Jim Johnson, Coach of the Toronto Blue Jays decided he would tell his ball players about his fighting experiences while in Vietnam. He fought hard while he was with the USMC. He told his players the HELL he went through while serving his country. He told his wife about the death that was always around him; about all of his close friends who never made it home. He was both admired and respected. He'd survived the war and went on to become Coach of a Major League baseball team. He had done well for himself! It wasn't until one of his players decided he would honor Jim with an insignia from his old unit in Vietnam that is was discovered that Jim had never served in Vietnam. Jim had sadly "assumed" the rank of those story tellers known today as THE WANNABE.|
I returned home from Vietnam after my tour with the USMC and experienced much of what many of us did. Rejection anger and at best apathy. I was never spat upon as some of us were. I never spoke of my experiences while in Vietnam. My family; mom and dad, younger brother and sister never asked about it and my former highschool friends' opinions on our involvement in the Vietnam War was clear; we simply didn't belong there. My ex-wife had been a flower child and though we never argued about Vietnam, we just never discussed it. I believed as many of us did; just put it in the past. We did what we thought was right; we honorably served our country and we had done what was expected of us as American citizens.
The strong feelings that nearly tore our country apart during the 70's regarding our involvement in the Vietnam War are well known. Our country survived, however, and went on to Honor the men and women who paid with the ultimate sacrifice. The 50,000 plus names listed on the black granite WALL in Washington, DC is probablly one of the biggest testamonials for the Vietnam Veteran and our country's healing. Other towns across our country also have Memorial Walls, they fly the Black POW/MIA flag and yearly Memorial parades remember those who served in ALL wars.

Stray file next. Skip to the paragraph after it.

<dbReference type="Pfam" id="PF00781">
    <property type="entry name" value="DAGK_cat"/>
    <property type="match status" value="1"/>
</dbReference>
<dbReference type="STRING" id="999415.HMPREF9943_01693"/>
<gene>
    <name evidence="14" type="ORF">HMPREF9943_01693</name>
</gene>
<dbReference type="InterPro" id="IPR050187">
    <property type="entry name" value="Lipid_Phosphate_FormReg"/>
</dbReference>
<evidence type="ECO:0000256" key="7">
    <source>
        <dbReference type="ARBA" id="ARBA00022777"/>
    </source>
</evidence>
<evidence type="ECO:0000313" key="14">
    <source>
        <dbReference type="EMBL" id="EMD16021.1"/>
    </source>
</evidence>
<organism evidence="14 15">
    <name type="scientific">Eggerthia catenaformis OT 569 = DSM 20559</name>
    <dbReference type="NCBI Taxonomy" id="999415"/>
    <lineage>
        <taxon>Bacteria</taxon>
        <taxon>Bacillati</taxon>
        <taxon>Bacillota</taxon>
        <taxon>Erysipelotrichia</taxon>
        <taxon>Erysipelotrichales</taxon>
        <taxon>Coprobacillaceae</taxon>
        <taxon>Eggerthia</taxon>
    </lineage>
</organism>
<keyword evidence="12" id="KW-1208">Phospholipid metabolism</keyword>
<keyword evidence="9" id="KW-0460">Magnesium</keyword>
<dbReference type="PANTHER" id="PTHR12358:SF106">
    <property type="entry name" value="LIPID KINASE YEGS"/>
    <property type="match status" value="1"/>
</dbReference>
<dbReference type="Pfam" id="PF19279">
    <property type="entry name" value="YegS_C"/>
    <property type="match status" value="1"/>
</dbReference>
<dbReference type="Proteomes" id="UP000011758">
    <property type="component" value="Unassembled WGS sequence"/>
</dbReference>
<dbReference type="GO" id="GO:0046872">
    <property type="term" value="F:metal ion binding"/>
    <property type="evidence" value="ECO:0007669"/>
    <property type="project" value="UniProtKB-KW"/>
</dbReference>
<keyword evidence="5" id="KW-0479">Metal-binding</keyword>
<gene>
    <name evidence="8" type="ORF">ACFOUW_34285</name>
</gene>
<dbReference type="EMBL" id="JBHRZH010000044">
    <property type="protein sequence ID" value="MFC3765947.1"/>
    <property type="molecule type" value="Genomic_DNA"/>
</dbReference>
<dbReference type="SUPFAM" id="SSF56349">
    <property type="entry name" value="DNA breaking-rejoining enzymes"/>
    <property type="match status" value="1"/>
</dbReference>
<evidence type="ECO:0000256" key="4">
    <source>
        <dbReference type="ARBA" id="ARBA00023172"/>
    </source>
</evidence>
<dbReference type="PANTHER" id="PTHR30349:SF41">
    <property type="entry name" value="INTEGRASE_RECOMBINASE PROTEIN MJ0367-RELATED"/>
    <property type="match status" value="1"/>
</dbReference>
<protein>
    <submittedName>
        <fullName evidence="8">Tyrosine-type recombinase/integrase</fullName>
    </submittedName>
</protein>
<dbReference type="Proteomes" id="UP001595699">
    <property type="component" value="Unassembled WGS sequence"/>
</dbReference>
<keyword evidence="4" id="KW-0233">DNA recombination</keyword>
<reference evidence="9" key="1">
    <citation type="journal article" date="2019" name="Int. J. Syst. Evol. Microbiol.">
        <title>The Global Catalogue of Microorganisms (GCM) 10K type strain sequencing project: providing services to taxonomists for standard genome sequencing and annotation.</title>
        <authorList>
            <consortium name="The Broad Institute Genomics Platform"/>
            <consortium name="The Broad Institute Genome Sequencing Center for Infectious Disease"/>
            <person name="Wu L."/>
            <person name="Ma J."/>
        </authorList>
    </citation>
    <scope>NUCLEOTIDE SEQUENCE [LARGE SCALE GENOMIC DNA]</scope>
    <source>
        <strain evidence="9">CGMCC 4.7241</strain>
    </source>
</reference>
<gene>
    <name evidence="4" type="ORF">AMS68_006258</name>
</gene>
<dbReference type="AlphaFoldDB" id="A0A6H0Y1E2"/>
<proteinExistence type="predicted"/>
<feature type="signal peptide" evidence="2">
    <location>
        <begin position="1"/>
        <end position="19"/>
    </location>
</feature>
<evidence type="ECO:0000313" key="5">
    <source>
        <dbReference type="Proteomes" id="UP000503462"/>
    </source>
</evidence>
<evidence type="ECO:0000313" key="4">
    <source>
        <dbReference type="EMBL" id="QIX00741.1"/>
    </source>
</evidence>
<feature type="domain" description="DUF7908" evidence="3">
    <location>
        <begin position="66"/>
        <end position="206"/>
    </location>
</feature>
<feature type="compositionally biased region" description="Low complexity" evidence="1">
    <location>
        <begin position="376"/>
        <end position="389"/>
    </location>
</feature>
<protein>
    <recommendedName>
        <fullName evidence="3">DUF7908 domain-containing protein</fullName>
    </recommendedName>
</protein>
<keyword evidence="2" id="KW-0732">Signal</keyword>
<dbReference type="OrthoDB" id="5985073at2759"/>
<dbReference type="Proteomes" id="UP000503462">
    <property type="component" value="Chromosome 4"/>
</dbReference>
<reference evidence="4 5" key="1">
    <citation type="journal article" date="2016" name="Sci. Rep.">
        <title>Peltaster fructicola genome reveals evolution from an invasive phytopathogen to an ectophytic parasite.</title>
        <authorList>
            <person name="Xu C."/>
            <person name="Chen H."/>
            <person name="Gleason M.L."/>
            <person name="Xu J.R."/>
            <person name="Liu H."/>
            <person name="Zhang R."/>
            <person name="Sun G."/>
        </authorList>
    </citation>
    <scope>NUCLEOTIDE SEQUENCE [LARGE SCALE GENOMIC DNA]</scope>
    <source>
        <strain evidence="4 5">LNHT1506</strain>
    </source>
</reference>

Movies were made about Vietnam; many of them filled with either exagggeration or events that simply never happened. Many of us either don't watch them or if we do, we watch them with a myriad of feelings: there's anger, depression, tongue-in-cheek and at times we're even able to laugh at the absurdity of some of these movies.
But then there are those who have seen these movies. They have seen all of them. They take it upon themselves to tell everybody about their "make believe" experiences while in Vietnam. These people have read articles and books on Vietnam and have spoken with Vietnam Veterans about the war. They've probably watched the History channel when the Vietnam War was being told. They have accumulated enough knowledge and information to convince the people they spew their lies upon that they too were one of the many brave servicemen who put their life on the line. They have many war stories to tell. They have gone throuh HELL and come back the other side a stronger and wiser person. They tell their listeners that they were just doing the right thing, however, if one of these listener's happens to be a "real" Vietnam Veteran with a question, the WANNABE suddenly reverts to, "I really don't want to talk about that part of the War."
These pretenders and liars are a despicable bunch. Their total disregard for those that gave their lives so they could lie about their ficticious tours are doing such dishonor to our real HEROES that I am experiencing difficulty. I used to just shrug the wannabe off with the belief that as sick and disgusting as they are, they weren't hurting anyone. I no longer believe that's true. Their false "heroic" stories of bravery do hurt. They hurt every person who "really" served. These wannabes need to know how much harm they're really doing by spreading their dirt. They probablly don't care but they also have to know that one of these days they'll run across the Vietnam Veteran, if they haven't already who won't just walk away from their BS stories but will also teach them a lesson they're unlikely to ever forget.
Copyright © 1998, 1999, 2000, 2001, 2002, 2003 Roy E. Stanford.